Virginia’s largest jurisdiction has not been governed by just one party in at least four decades, according to election records dating to the mid-1960s. An all-blue board would punctuate the county’s decades-long shift from a swing jurisdiction to one that is strongly Democratic and, activists say, open the door for Fairfax to become Virginia’s leading voice on liberal issues.
With President Trump deeply unpopular in Fairfax, and with union and gun-control activists blanketing parts of the region to support Democrats in key state legislative races, political analysts say it is getting harder for any Republicans to win in the county of 1.1 million residents.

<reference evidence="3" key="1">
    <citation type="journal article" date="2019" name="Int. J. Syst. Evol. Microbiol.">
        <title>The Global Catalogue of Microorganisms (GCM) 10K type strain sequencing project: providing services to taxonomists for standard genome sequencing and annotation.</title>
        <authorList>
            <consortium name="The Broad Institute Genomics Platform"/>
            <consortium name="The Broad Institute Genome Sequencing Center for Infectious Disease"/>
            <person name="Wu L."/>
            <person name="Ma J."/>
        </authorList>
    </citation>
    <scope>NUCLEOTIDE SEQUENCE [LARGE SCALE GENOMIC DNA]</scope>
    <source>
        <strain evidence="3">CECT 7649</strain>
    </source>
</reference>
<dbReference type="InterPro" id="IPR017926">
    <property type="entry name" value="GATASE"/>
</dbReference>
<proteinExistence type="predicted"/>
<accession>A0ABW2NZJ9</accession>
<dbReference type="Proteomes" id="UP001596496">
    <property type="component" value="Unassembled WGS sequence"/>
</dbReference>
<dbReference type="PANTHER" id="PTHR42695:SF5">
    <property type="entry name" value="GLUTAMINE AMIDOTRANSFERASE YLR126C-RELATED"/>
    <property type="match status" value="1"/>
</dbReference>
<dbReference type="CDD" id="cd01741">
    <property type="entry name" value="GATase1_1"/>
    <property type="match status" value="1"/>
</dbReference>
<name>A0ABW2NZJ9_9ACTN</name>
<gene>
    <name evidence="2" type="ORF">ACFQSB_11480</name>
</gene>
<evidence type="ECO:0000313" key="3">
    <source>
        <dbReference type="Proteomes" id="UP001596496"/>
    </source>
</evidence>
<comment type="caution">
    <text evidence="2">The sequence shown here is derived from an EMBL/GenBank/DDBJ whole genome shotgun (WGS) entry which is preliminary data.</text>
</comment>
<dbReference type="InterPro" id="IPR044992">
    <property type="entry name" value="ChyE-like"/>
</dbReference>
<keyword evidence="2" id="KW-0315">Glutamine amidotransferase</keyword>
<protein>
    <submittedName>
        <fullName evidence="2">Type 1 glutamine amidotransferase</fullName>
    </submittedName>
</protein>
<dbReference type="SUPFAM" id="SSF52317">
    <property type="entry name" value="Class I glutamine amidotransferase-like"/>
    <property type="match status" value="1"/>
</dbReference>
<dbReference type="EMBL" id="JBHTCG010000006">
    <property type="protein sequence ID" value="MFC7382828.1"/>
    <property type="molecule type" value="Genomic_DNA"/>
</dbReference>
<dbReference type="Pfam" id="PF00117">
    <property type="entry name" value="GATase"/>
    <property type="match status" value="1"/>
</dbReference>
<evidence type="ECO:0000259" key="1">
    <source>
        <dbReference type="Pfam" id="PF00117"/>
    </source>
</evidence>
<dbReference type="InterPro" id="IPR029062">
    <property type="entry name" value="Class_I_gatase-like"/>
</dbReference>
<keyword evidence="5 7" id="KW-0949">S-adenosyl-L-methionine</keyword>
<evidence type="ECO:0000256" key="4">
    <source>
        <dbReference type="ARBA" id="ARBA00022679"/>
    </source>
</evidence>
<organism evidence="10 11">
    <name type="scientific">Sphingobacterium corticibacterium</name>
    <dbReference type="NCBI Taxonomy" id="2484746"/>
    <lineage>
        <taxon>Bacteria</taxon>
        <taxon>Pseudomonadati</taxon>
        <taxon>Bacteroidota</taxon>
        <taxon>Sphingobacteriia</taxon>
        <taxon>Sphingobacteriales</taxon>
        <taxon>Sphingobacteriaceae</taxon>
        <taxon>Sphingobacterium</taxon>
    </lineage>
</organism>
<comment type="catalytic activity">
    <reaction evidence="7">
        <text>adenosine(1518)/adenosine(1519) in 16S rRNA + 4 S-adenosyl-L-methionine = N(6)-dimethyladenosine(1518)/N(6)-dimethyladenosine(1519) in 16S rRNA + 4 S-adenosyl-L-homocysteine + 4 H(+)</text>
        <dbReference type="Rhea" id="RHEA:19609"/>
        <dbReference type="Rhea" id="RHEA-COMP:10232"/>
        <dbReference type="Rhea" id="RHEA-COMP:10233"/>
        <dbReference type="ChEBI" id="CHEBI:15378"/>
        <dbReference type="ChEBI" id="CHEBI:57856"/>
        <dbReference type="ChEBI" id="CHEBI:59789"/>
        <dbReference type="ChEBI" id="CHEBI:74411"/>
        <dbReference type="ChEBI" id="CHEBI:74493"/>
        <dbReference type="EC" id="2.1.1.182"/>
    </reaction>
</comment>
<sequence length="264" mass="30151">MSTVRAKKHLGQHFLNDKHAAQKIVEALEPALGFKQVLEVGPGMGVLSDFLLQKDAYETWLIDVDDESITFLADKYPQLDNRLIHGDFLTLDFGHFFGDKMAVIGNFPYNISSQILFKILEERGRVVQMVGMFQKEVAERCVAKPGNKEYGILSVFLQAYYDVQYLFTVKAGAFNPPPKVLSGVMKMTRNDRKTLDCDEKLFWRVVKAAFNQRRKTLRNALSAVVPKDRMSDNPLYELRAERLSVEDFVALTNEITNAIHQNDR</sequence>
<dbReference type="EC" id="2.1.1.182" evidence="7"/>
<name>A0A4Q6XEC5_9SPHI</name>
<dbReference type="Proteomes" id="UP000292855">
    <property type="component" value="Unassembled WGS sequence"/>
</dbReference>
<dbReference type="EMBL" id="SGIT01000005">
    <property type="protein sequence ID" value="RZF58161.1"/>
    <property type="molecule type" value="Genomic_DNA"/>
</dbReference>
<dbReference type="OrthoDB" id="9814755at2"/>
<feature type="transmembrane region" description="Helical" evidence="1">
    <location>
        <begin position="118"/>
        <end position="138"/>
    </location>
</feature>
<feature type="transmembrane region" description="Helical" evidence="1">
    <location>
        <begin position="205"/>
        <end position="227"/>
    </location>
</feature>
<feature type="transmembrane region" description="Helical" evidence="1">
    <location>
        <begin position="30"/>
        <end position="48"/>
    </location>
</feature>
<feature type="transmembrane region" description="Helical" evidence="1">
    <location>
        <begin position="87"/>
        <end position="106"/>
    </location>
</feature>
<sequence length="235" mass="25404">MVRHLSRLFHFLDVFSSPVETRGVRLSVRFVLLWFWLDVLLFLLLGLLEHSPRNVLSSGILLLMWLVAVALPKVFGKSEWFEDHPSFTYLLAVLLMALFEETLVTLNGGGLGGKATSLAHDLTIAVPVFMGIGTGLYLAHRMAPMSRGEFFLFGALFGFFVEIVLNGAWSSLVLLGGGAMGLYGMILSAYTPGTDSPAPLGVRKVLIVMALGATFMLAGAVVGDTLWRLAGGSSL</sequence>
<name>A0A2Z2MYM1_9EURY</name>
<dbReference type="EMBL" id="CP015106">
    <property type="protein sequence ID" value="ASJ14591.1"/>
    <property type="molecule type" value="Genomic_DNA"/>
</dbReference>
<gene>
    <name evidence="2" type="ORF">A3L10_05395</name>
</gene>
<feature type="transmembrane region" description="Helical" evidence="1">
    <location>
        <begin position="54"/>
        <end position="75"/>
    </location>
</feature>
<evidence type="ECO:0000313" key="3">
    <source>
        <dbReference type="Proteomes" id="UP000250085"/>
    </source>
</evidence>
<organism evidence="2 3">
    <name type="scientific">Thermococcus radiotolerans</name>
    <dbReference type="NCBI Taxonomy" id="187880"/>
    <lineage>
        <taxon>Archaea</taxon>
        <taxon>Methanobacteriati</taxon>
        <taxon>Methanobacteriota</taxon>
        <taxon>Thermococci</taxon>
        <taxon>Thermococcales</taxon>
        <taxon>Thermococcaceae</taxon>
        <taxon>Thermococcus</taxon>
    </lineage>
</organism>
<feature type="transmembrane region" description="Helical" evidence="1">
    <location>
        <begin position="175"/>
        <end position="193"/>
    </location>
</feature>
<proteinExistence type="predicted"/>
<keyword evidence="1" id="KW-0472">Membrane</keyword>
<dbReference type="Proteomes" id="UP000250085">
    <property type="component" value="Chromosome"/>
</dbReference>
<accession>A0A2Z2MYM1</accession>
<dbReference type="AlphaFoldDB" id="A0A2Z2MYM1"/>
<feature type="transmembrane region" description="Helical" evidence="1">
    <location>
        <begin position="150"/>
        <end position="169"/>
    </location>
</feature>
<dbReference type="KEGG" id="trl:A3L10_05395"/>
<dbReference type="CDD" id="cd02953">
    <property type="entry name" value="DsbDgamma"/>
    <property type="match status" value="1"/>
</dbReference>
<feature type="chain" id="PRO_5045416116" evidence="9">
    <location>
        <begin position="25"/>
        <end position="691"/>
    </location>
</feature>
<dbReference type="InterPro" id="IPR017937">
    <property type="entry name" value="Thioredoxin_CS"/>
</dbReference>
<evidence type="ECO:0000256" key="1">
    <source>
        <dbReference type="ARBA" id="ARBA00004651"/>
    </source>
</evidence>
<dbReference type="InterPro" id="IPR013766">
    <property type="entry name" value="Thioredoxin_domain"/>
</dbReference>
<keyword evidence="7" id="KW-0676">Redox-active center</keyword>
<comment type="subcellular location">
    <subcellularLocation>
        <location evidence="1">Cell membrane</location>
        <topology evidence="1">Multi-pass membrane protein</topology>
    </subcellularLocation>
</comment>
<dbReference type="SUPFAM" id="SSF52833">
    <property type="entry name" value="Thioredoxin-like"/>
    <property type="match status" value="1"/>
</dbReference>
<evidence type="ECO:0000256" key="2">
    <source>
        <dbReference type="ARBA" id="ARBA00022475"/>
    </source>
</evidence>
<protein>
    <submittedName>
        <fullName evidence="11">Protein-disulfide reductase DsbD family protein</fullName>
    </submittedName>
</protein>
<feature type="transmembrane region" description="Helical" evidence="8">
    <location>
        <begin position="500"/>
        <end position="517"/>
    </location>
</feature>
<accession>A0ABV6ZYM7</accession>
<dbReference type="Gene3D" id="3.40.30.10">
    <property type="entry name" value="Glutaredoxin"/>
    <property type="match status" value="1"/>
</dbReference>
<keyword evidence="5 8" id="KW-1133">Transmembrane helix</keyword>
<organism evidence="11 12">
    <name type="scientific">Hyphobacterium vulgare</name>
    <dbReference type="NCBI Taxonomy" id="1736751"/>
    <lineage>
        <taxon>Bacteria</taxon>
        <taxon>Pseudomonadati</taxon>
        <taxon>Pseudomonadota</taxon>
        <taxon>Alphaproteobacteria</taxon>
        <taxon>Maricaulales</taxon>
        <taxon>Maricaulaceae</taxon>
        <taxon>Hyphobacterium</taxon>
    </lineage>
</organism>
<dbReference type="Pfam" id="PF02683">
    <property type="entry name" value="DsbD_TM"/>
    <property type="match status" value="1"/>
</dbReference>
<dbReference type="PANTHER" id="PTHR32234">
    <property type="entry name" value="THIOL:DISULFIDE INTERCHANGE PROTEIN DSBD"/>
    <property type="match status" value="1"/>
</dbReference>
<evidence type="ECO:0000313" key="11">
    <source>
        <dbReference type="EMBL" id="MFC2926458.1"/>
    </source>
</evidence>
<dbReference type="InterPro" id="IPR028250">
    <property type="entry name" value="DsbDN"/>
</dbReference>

To read the full story, click here.
Flip VA Blue with Senator Warner Event
An enthusiastic audience (including Hemingway) was excited to hear from Senator Mark Warner and Ghazala Hashmi at our Flip VA fundraiser last week. The energy to flip the General Assembly was through the roof!
Democrats are fighting hard in races up and down the ballot this year!
Chairwoman Susan Swecker joined Kannan Srinivasan and Phyllis Randall at an event in Loudoun County earlier this week.
Thank you to all of the amazing volunteers out knocking doors, making calls, and talking to voters — we couldn’t do it without you!
New merchandise now available on the DPVA web-store!
Shop the Every Election Matters and more merchandise at store.vademocrats.org.
To get your event added to the DPVA website and the newsletter, email email@example.com with event details!
There are also hundreds of events easily searchable across the Commonwealth on our Mobilize page — link below!